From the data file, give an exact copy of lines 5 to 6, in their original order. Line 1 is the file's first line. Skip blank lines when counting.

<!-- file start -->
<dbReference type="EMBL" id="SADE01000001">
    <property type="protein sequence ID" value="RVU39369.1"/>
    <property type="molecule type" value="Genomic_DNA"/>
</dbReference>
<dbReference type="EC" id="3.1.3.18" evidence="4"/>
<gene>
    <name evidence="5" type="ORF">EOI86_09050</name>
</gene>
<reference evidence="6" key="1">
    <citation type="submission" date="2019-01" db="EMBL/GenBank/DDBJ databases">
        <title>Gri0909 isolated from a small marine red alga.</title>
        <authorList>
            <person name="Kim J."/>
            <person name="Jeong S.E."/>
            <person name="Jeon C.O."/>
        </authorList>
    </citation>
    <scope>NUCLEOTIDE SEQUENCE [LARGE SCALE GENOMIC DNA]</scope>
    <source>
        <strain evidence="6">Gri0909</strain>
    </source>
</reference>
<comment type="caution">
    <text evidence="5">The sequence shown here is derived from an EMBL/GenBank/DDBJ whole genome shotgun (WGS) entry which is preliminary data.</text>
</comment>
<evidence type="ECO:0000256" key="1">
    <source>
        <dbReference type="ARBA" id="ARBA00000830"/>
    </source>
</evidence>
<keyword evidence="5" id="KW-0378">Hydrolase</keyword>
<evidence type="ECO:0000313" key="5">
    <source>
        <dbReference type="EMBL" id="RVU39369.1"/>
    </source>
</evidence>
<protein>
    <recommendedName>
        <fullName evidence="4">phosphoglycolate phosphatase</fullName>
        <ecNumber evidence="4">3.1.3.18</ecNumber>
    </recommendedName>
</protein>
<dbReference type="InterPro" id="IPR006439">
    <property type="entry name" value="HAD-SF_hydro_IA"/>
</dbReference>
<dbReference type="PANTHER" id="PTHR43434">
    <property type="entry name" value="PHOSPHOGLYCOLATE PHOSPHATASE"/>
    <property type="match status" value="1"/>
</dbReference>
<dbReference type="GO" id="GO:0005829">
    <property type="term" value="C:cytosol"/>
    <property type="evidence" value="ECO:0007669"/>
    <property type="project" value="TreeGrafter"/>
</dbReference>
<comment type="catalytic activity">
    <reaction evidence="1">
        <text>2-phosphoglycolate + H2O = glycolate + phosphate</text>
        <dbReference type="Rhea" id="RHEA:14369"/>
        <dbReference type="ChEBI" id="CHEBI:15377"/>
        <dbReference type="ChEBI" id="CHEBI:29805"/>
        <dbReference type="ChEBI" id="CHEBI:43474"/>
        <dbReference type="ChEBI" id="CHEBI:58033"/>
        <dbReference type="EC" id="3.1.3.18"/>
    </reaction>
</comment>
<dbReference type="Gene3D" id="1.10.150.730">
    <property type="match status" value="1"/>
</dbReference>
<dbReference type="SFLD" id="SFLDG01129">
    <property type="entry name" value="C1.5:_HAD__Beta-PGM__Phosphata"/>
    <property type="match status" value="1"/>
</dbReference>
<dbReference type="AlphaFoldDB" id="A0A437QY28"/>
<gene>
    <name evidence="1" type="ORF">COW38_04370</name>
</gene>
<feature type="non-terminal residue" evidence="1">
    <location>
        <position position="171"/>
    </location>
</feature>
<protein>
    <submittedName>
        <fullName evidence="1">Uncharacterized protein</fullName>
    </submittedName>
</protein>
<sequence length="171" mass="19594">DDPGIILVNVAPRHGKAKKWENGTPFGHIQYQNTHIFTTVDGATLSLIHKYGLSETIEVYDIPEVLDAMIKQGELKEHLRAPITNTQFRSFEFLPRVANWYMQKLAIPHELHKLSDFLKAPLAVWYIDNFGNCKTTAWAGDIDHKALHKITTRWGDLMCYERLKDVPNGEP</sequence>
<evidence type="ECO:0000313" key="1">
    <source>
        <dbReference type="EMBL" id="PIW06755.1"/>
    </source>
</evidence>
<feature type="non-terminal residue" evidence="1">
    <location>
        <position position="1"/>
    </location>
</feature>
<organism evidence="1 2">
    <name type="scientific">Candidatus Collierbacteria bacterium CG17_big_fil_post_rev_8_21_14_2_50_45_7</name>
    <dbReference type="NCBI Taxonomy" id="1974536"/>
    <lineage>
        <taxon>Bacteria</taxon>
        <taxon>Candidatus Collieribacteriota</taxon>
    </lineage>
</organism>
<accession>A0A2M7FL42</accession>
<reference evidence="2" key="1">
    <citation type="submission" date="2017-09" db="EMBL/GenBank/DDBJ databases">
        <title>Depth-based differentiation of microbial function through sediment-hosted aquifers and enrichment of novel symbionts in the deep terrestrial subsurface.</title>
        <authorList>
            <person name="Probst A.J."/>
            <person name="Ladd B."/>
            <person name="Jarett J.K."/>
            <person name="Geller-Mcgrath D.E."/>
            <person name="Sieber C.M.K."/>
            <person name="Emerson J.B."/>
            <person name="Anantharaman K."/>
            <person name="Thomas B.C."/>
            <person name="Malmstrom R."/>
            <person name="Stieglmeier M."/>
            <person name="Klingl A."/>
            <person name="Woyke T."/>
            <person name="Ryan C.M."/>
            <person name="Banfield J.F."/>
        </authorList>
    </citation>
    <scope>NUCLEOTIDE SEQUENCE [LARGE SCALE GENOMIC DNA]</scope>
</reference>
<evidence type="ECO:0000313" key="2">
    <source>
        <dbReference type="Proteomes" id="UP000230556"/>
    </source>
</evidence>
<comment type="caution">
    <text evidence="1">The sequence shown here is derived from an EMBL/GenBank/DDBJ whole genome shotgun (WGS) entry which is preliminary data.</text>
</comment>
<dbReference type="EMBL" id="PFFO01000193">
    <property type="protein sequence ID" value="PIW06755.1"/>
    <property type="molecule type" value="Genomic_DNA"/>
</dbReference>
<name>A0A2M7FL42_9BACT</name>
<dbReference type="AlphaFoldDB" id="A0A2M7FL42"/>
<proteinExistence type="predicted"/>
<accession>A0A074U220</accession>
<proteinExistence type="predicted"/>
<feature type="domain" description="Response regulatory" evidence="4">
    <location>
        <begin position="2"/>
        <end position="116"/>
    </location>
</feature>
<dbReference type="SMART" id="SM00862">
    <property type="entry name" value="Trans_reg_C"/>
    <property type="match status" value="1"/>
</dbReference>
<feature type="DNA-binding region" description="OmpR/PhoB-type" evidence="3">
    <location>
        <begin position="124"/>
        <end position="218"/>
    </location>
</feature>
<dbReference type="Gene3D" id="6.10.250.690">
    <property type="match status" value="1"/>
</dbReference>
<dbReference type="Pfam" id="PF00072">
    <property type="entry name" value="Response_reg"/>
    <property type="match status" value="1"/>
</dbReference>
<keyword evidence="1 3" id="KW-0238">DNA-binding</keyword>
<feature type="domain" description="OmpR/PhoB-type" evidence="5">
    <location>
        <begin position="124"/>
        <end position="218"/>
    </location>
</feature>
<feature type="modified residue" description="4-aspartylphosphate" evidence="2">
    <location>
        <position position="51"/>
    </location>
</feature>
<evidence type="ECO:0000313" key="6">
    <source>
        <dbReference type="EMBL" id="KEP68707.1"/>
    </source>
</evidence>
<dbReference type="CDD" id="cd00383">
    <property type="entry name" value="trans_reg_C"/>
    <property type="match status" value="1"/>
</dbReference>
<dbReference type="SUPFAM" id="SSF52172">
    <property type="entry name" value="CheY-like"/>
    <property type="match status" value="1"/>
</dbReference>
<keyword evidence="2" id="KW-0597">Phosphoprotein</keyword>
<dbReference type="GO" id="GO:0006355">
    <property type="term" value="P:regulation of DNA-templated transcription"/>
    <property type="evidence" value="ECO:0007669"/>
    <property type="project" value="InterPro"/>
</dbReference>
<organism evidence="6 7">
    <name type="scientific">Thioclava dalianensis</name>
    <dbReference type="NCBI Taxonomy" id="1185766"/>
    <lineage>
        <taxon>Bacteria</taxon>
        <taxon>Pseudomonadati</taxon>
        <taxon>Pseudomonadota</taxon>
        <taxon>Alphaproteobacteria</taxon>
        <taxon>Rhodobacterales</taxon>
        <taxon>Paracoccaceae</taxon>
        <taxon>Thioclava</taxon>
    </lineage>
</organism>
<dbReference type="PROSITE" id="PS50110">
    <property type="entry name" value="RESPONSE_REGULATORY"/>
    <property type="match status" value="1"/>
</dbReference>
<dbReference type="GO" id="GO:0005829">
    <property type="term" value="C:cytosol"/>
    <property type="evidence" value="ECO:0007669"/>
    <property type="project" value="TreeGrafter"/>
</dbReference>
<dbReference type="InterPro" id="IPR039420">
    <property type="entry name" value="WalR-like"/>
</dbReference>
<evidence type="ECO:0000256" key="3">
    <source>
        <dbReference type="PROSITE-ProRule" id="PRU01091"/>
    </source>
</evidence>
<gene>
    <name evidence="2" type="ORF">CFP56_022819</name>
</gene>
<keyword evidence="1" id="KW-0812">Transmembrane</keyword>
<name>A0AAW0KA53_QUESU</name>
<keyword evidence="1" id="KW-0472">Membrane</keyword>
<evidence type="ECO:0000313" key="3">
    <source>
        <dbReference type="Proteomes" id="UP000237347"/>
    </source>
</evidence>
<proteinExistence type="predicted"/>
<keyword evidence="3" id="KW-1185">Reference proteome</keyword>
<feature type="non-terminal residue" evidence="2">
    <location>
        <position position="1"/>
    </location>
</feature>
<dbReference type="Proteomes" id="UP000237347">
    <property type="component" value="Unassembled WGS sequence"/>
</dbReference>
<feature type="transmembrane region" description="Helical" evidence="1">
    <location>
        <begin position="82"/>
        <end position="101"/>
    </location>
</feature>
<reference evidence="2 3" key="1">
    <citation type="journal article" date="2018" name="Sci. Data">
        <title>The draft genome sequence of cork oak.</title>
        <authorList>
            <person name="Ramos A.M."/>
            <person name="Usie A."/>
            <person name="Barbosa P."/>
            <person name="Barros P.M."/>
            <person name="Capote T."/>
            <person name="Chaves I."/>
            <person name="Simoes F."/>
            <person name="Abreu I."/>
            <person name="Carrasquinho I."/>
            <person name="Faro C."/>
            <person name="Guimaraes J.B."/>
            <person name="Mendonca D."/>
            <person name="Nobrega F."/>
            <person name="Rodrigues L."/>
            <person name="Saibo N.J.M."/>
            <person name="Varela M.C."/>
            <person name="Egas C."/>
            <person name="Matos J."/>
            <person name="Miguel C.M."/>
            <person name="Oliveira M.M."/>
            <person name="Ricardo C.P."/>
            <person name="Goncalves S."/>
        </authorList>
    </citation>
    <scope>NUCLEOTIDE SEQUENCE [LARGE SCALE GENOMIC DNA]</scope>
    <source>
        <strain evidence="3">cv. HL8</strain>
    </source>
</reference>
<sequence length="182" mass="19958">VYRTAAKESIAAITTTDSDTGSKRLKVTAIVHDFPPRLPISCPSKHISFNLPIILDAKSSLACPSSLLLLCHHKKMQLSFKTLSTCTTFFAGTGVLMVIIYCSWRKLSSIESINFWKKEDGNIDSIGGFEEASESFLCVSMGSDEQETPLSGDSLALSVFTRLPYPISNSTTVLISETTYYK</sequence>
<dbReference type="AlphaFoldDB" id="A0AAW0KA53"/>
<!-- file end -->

<dbReference type="EC" id="3.1.3.18" evidence="4"/>
<gene>